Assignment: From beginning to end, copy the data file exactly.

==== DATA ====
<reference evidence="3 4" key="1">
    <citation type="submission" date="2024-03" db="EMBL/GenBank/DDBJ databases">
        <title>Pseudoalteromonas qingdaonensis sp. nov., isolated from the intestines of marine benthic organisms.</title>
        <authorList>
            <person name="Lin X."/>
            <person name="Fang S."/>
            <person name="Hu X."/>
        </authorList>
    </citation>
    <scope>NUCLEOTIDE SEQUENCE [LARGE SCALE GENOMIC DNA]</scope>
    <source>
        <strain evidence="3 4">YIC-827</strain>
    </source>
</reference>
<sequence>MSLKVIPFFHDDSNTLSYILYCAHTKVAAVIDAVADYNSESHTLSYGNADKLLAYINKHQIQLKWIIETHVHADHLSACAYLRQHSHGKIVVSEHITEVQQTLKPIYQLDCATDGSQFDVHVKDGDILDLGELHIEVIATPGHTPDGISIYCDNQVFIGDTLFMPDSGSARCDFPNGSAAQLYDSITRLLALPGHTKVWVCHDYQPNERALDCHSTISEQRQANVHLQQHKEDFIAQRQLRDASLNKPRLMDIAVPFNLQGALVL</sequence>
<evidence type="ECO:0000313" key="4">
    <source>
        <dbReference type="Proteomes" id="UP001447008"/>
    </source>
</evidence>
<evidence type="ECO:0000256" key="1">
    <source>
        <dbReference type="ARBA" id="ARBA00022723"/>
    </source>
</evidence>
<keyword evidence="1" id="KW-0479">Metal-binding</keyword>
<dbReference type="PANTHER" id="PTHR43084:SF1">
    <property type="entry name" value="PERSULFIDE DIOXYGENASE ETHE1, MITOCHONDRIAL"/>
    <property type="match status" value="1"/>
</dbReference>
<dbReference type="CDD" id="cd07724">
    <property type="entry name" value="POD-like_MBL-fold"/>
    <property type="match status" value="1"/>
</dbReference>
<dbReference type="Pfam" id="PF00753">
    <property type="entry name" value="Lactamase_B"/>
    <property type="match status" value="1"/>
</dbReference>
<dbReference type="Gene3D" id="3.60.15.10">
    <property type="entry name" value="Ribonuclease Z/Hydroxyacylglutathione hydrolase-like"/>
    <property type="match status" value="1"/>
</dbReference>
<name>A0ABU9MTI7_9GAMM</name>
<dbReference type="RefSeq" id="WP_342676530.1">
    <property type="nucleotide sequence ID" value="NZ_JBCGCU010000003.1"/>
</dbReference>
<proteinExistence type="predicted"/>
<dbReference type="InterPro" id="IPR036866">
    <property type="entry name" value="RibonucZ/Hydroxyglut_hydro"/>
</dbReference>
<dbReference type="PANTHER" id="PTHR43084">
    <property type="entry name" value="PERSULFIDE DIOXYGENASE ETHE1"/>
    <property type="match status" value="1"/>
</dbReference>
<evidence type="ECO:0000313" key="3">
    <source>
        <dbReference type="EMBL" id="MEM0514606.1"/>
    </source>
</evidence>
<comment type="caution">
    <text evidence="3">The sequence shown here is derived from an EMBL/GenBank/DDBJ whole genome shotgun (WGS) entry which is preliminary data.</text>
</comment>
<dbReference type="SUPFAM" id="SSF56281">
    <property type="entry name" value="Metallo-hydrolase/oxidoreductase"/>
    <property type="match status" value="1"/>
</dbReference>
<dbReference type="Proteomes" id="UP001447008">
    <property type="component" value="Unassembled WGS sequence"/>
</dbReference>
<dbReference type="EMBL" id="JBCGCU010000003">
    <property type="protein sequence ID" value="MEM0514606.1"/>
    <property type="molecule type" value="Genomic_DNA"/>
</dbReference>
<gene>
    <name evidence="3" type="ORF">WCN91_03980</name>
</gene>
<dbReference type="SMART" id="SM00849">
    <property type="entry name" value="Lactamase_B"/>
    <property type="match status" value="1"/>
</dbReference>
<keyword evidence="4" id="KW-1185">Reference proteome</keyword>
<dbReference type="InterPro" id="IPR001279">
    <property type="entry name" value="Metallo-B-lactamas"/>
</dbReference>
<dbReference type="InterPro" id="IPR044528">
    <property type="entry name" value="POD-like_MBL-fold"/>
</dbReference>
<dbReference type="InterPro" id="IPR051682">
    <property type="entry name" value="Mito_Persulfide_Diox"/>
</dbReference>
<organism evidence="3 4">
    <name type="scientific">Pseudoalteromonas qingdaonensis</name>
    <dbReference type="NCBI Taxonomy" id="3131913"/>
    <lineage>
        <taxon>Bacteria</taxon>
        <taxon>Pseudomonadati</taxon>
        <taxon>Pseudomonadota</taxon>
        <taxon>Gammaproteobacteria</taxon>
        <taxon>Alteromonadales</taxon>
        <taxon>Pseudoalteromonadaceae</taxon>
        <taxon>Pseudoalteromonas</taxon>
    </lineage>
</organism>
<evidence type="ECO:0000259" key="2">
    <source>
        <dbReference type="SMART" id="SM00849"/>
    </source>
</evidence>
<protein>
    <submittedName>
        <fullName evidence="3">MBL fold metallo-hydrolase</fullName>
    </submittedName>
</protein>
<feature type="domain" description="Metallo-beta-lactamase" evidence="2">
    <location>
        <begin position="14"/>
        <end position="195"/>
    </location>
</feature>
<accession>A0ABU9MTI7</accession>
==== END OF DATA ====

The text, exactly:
<reference evidence="3 4" key="1">
    <citation type="submission" date="2024-03" db="EMBL/GenBank/DDBJ databases">
        <title>Pseudoalteromonas qingdaonensis sp. nov., isolated from the intestines of marine benthic organisms.</title>
        <authorList>
            <person name="Lin X."/>
            <person name="Fang S."/>
            <person name="Hu X."/>
        </authorList>
    </citation>
    <scope>NUCLEOTIDE SEQUENCE [LARGE SCALE GENOMIC DNA]</scope>
    <source>
        <strain evidence="3 4">YIC-827</strain>
    </source>
</reference>
<sequence>MSLKVIPFFHDDSNTLSYILYCAHTKVAAVIDAVADYNSESHTLSYGNADKLLAYINKHQIQLKWIIETHVHADHLSACAYLRQHSHGKIVVSEHITEVQQTLKPIYQLDCATDGSQFDVHVKDGDILDLGELHIEVIATPGHTPDGISIYCDNQVFIGDTLFMPDSGSARCDFPNGSAAQLYDSITRLLALPGHTKVWVCHDYQPNERALDCHSTISEQRQANVHLQQHKEDFIAQRQLRDASLNKPRLMDIAVPFNLQGALVL</sequence>
<evidence type="ECO:0000313" key="4">
    <source>
        <dbReference type="Proteomes" id="UP001447008"/>
    </source>
</evidence>
<evidence type="ECO:0000256" key="1">
    <source>
        <dbReference type="ARBA" id="ARBA00022723"/>
    </source>
</evidence>
<keyword evidence="1" id="KW-0479">Metal-binding</keyword>
<dbReference type="PANTHER" id="PTHR43084:SF1">
    <property type="entry name" value="PERSULFIDE DIOXYGENASE ETHE1, MITOCHONDRIAL"/>
    <property type="match status" value="1"/>
</dbReference>
<dbReference type="CDD" id="cd07724">
    <property type="entry name" value="POD-like_MBL-fold"/>
    <property type="match status" value="1"/>
</dbReference>
<dbReference type="Pfam" id="PF00753">
    <property type="entry name" value="Lactamase_B"/>
    <property type="match status" value="1"/>
</dbReference>
<dbReference type="Gene3D" id="3.60.15.10">
    <property type="entry name" value="Ribonuclease Z/Hydroxyacylglutathione hydrolase-like"/>
    <property type="match status" value="1"/>
</dbReference>
<name>A0ABU9MTI7_9GAMM</name>
<dbReference type="RefSeq" id="WP_342676530.1">
    <property type="nucleotide sequence ID" value="NZ_JBCGCU010000003.1"/>
</dbReference>
<proteinExistence type="predicted"/>
<dbReference type="InterPro" id="IPR036866">
    <property type="entry name" value="RibonucZ/Hydroxyglut_hydro"/>
</dbReference>
<dbReference type="PANTHER" id="PTHR43084">
    <property type="entry name" value="PERSULFIDE DIOXYGENASE ETHE1"/>
    <property type="match status" value="1"/>
</dbReference>
<evidence type="ECO:0000313" key="3">
    <source>
        <dbReference type="EMBL" id="MEM0514606.1"/>
    </source>
</evidence>
<comment type="caution">
    <text evidence="3">The sequence shown here is derived from an EMBL/GenBank/DDBJ whole genome shotgun (WGS) entry which is preliminary data.</text>
</comment>
<dbReference type="SUPFAM" id="SSF56281">
    <property type="entry name" value="Metallo-hydrolase/oxidoreductase"/>
    <property type="match status" value="1"/>
</dbReference>
<dbReference type="Proteomes" id="UP001447008">
    <property type="component" value="Unassembled WGS sequence"/>
</dbReference>
<dbReference type="EMBL" id="JBCGCU010000003">
    <property type="protein sequence ID" value="MEM0514606.1"/>
    <property type="molecule type" value="Genomic_DNA"/>
</dbReference>
<gene>
    <name evidence="3" type="ORF">WCN91_03980</name>
</gene>
<dbReference type="SMART" id="SM00849">
    <property type="entry name" value="Lactamase_B"/>
    <property type="match status" value="1"/>
</dbReference>
<keyword evidence="4" id="KW-1185">Reference proteome</keyword>
<dbReference type="InterPro" id="IPR001279">
    <property type="entry name" value="Metallo-B-lactamas"/>
</dbReference>
<dbReference type="InterPro" id="IPR044528">
    <property type="entry name" value="POD-like_MBL-fold"/>
</dbReference>
<dbReference type="InterPro" id="IPR051682">
    <property type="entry name" value="Mito_Persulfide_Diox"/>
</dbReference>
<organism evidence="3 4">
    <name type="scientific">Pseudoalteromonas qingdaonensis</name>
    <dbReference type="NCBI Taxonomy" id="3131913"/>
    <lineage>
        <taxon>Bacteria</taxon>
        <taxon>Pseudomonadati</taxon>
        <taxon>Pseudomonadota</taxon>
        <taxon>Gammaproteobacteria</taxon>
        <taxon>Alteromonadales</taxon>
        <taxon>Pseudoalteromonadaceae</taxon>
        <taxon>Pseudoalteromonas</taxon>
    </lineage>
</organism>
<evidence type="ECO:0000259" key="2">
    <source>
        <dbReference type="SMART" id="SM00849"/>
    </source>
</evidence>
<protein>
    <submittedName>
        <fullName evidence="3">MBL fold metallo-hydrolase</fullName>
    </submittedName>
</protein>
<feature type="domain" description="Metallo-beta-lactamase" evidence="2">
    <location>
        <begin position="14"/>
        <end position="195"/>
    </location>
</feature>
<accession>A0ABU9MTI7</accession>